Cross Listed Med Humanities Course Descriptions within Humanities
Spring Quarter (S18)
|Dept/Description||Course No., Title||Instructor|
Courses Offered by Med Humanities or other Schools at UCI
Spring Quarter (S18)
|Dept||Course No., Title||Instructor|
|MED HUM (S18)||3 ART AND MEDICINE||MASSEY, L.|
This course explores the intersection of art and medicine over a wide range of periods and places. It is not a comprehensive survey (there is no such thing). Instead, it focuses on case studies that illuminate the way in which art has played an integral part in medical practice, while also offering a critical lens onto that practice. Medicine was never, and is not now, a set of value-free applications and practices. Attention to images and image-making provides a purchase on how medicine has historically been based on assumptions and biases about people, bodies, and illness. In this class, we will look at the way in which medicine has represented and constructed views of human anatomy, the relationship between illness and art-making, the depiction of doctors and patients, the characterization of illness in gendered and racialized terms, the world of molecular medical art, and medical activism. There is no textbook for this class, but there will be weekly readings and several guest lecturers.
Days: TU TH 11:00-12:20 PM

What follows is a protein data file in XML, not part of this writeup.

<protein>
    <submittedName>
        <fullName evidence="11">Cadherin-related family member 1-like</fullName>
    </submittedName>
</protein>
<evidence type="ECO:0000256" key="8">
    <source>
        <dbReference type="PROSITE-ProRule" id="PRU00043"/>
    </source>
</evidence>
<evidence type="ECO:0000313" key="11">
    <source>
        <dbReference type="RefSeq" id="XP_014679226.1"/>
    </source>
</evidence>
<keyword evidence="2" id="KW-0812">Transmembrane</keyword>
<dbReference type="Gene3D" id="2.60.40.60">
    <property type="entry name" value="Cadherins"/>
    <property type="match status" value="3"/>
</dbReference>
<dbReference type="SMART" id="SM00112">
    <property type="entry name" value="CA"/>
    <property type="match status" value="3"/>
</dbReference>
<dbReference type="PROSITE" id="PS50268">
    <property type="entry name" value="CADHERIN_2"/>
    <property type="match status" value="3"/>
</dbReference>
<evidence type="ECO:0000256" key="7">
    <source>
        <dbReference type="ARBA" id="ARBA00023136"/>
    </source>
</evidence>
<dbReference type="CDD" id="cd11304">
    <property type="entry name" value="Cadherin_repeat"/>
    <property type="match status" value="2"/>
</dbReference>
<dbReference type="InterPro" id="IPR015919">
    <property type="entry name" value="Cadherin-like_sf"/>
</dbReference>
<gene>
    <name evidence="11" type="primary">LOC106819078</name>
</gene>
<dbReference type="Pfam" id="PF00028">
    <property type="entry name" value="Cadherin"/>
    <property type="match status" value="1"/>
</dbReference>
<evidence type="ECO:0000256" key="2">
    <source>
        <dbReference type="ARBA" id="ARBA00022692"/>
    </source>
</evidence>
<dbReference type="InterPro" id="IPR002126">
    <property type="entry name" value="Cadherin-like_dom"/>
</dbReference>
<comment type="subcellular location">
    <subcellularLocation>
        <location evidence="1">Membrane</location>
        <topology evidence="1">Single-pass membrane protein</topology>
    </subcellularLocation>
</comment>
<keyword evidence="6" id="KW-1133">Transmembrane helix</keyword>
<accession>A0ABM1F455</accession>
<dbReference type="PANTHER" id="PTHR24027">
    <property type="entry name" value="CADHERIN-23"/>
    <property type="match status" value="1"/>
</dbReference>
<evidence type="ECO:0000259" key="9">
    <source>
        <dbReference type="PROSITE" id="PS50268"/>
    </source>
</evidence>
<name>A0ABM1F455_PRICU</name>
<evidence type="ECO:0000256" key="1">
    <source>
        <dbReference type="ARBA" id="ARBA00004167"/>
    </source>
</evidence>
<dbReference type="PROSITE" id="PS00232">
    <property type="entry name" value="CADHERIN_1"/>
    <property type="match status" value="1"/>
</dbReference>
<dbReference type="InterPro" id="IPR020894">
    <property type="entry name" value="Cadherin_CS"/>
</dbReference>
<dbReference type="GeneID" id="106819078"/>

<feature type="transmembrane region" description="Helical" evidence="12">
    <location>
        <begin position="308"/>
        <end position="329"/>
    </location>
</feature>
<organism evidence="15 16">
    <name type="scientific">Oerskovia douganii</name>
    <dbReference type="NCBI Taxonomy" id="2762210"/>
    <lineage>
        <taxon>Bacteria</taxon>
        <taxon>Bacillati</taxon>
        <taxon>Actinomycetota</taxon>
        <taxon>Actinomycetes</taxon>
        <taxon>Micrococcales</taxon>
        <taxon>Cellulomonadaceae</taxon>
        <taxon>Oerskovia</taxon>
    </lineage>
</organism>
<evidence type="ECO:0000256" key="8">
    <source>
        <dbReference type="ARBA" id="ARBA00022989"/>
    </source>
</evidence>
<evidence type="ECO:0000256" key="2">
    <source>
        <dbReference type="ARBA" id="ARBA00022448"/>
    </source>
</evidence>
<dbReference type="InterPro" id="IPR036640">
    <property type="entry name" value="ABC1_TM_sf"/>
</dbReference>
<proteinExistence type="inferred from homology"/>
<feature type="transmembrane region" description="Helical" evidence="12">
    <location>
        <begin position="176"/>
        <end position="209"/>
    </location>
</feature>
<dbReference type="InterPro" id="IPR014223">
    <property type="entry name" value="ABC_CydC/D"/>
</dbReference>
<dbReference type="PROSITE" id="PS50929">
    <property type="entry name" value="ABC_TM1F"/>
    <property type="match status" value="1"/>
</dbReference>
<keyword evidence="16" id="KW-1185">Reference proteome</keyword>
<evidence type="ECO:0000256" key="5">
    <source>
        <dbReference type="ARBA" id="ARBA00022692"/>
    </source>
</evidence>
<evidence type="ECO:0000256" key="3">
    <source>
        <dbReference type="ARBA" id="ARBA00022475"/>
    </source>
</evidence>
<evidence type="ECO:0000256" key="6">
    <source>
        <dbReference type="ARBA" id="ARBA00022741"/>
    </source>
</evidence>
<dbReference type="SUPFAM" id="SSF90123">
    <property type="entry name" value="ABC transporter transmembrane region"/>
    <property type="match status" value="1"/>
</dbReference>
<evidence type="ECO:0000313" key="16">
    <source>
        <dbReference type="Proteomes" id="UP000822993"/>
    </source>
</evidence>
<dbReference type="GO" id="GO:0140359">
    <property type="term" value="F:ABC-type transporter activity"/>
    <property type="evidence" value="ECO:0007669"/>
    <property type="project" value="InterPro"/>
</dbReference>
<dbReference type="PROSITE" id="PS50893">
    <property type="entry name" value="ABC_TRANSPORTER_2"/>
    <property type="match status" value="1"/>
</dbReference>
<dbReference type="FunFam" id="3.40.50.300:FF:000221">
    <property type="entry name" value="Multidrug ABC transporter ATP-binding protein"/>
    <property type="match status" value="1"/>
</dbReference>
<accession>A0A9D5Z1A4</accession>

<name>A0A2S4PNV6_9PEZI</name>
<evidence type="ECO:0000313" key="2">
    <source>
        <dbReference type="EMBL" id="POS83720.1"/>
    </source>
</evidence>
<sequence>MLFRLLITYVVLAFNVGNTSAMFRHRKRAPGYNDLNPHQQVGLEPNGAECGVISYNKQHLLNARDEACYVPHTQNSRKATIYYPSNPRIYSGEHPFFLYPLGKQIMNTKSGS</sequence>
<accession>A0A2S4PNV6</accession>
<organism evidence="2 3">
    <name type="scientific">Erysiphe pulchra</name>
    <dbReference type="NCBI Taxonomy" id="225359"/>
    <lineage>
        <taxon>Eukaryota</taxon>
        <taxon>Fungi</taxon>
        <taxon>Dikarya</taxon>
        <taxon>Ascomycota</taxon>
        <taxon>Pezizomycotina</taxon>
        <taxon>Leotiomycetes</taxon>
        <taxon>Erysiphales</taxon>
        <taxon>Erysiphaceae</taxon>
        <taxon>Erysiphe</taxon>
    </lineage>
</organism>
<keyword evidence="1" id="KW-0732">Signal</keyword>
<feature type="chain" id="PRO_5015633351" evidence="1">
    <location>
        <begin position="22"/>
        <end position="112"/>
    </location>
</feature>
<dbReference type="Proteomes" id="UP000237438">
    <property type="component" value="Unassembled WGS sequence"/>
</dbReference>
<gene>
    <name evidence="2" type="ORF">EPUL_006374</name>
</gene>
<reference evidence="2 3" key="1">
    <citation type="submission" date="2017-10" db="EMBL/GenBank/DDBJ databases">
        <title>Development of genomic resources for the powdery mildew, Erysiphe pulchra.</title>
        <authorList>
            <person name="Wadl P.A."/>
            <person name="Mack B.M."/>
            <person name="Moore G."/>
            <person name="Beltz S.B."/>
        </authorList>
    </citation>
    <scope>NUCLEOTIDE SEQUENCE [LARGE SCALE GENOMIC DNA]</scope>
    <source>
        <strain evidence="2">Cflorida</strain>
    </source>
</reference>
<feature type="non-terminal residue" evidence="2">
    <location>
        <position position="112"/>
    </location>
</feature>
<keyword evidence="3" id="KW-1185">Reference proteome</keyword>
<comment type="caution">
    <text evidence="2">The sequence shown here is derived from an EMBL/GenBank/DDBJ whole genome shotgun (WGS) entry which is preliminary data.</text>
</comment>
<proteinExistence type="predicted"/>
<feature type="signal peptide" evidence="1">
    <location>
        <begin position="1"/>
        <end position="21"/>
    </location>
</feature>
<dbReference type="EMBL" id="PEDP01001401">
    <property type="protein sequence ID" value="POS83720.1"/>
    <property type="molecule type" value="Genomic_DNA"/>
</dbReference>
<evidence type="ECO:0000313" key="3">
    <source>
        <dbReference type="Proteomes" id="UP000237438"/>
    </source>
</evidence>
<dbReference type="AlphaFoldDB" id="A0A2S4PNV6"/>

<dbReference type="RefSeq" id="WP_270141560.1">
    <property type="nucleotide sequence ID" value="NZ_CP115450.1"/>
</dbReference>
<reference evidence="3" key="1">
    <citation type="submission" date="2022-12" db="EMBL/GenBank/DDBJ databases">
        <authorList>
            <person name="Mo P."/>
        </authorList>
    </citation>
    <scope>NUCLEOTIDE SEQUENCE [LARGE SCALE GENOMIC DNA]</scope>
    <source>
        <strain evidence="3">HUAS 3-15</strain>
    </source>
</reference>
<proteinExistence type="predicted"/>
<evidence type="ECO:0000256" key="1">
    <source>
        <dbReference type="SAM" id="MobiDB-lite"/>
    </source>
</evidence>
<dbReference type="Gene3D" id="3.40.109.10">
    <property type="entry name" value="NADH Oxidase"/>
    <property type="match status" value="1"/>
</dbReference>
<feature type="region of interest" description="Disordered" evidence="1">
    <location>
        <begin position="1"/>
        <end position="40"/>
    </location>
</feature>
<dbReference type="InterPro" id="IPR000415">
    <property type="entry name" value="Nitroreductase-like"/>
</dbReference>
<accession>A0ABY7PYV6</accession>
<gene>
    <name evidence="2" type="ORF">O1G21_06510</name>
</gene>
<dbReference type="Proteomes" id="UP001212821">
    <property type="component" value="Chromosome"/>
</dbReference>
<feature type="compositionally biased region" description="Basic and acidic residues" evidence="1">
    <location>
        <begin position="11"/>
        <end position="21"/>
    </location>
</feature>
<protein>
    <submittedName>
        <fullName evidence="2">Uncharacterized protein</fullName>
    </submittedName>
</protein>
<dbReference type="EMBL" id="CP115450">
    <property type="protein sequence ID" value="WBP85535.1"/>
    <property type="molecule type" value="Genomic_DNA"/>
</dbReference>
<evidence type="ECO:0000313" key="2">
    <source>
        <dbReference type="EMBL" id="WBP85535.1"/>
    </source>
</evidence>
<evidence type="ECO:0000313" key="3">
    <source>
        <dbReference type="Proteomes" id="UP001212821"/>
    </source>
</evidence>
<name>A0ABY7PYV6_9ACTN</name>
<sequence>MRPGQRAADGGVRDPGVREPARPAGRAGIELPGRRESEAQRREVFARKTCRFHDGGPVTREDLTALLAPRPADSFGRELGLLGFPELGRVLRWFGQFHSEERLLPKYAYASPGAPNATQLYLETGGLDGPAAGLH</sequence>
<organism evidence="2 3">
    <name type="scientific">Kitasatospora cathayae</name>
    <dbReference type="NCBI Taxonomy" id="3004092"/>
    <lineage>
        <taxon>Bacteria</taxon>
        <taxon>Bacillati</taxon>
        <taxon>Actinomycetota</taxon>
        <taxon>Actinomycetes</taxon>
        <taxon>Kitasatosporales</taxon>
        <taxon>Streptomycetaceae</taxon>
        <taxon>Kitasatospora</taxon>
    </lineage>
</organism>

|MED HUM (S18)||136D ANCIENT MEDICINE||GIANNOPOULOU, Z.|
History 136D ANCIENT MEDICINE
|MED HUM (S18)||195 CLINICAL MORAL LAB||LEE, J.|
Medical Humanities 195: The Clinical Moral Laboratoryrn
Jim Lee Spring 2018rn
Class: Th 2-4:50 pm Office: HG 3331
Classroom: HG 3341 Office hours: Th 10 am-12 pm or by appt.
What are the meanings of and responses to human suffering in an increasingly globalized world? Medical Humanities attempts to answer this question by addressing the human side of medicine and by drawing from theoretical, critical and practical insights from across the social sciences, humanities, and the arts to explore the meanings attached to illness, disease, embodiment, disability, health and therapeutic encounters (from both a professional and patient perspective). This class brings together a diverse array of coursework in Medical Humanities by situating your knowledge in the spaces where acute and chronic health care most centrally takes place: the clinical site of the hospital. Reading both critical and personal narratives from various agents in this setting—doctors, nurses, patients—you will explore the ethics and politics of the clinical encounter, and the importance of narrative making in the creation of meaning in these “moral laboratories.” Finally, you will participate in exercises designed to hone your capacities of listening and observation, to develop strategies of self-awareness, and to provide an opportunity to reflect on how clinical settings might inform and challenge your critical reading practices.
James Kyung-Jin Lee
Associate Professor of Asian American Studies and English
Department of Asian American Studies
University of California, Irvine
Irvine, CA 92697-6900
Days: TH 02:00-04:50 PM